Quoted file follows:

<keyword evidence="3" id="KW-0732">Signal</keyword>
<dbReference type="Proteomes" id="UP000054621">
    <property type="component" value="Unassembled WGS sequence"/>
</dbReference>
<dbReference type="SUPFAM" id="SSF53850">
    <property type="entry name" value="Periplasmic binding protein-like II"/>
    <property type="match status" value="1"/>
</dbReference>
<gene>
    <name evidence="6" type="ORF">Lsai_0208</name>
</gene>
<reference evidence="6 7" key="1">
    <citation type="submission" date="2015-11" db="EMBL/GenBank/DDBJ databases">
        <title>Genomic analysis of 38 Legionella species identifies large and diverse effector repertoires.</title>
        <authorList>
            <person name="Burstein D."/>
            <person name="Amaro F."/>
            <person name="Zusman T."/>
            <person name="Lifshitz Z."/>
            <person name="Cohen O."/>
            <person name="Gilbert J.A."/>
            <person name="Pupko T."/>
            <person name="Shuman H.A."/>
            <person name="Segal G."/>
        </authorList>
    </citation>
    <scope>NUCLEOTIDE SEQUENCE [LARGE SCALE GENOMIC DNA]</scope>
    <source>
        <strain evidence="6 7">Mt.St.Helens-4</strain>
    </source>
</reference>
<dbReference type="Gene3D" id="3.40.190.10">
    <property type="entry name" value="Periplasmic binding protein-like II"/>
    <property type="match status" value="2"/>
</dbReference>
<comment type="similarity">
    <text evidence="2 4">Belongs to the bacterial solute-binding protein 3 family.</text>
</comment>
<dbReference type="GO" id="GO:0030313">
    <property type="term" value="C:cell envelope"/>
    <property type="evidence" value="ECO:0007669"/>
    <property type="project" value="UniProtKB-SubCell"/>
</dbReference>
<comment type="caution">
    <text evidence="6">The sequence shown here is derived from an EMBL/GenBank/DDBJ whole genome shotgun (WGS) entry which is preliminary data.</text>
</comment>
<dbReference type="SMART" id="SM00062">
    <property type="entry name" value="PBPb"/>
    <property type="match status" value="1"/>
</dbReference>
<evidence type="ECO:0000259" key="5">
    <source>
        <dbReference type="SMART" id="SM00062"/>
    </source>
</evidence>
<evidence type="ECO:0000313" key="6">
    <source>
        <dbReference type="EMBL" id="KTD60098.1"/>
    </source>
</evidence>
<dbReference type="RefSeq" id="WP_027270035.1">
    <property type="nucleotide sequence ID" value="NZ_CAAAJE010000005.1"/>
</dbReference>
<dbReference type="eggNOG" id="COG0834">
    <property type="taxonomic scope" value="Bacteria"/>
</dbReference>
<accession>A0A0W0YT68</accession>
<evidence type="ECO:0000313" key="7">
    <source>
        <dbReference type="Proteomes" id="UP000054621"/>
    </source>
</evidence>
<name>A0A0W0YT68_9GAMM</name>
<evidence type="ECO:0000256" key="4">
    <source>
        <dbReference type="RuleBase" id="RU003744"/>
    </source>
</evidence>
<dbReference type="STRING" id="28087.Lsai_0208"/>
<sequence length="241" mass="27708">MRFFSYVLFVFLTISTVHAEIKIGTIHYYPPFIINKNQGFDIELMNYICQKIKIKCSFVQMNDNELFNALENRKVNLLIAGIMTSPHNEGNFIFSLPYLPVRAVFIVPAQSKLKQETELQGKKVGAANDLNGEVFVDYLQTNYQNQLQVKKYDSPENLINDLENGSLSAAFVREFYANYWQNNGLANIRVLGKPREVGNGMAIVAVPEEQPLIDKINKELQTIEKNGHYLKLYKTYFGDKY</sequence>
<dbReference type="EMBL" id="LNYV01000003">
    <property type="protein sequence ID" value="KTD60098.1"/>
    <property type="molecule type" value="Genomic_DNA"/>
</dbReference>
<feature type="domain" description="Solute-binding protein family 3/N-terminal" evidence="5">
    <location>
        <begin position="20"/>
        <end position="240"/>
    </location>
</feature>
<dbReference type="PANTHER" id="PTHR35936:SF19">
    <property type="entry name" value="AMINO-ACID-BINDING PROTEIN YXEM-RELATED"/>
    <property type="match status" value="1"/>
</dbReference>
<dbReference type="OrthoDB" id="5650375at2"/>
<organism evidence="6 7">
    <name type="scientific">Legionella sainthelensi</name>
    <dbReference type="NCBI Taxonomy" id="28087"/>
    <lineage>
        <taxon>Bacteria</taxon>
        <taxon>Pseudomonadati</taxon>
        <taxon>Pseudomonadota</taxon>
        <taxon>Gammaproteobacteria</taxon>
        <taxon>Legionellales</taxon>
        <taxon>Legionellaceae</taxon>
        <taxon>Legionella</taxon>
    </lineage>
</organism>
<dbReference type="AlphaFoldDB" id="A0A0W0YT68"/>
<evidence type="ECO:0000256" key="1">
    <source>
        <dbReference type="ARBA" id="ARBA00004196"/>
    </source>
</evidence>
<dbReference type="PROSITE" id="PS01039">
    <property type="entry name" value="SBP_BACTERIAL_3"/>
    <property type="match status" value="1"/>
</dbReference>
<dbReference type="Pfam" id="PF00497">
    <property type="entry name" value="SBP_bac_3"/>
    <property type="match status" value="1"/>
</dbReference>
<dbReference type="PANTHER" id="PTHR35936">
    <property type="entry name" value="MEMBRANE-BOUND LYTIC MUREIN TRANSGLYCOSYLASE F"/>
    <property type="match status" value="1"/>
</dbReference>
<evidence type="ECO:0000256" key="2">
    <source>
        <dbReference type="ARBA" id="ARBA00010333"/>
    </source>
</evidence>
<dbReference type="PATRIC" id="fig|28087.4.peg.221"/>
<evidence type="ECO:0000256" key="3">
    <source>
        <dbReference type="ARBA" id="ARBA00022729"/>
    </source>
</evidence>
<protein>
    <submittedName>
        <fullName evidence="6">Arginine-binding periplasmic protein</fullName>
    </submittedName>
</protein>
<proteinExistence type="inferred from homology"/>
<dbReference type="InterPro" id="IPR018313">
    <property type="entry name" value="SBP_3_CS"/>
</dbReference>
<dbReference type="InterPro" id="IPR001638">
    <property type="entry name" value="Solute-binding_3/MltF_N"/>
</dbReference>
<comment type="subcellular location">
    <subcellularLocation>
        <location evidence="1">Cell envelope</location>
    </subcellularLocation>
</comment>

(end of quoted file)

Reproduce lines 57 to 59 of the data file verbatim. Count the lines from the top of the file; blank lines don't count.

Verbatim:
    <source>
        <dbReference type="EMBL" id="KTD60098.1"/>
    </source>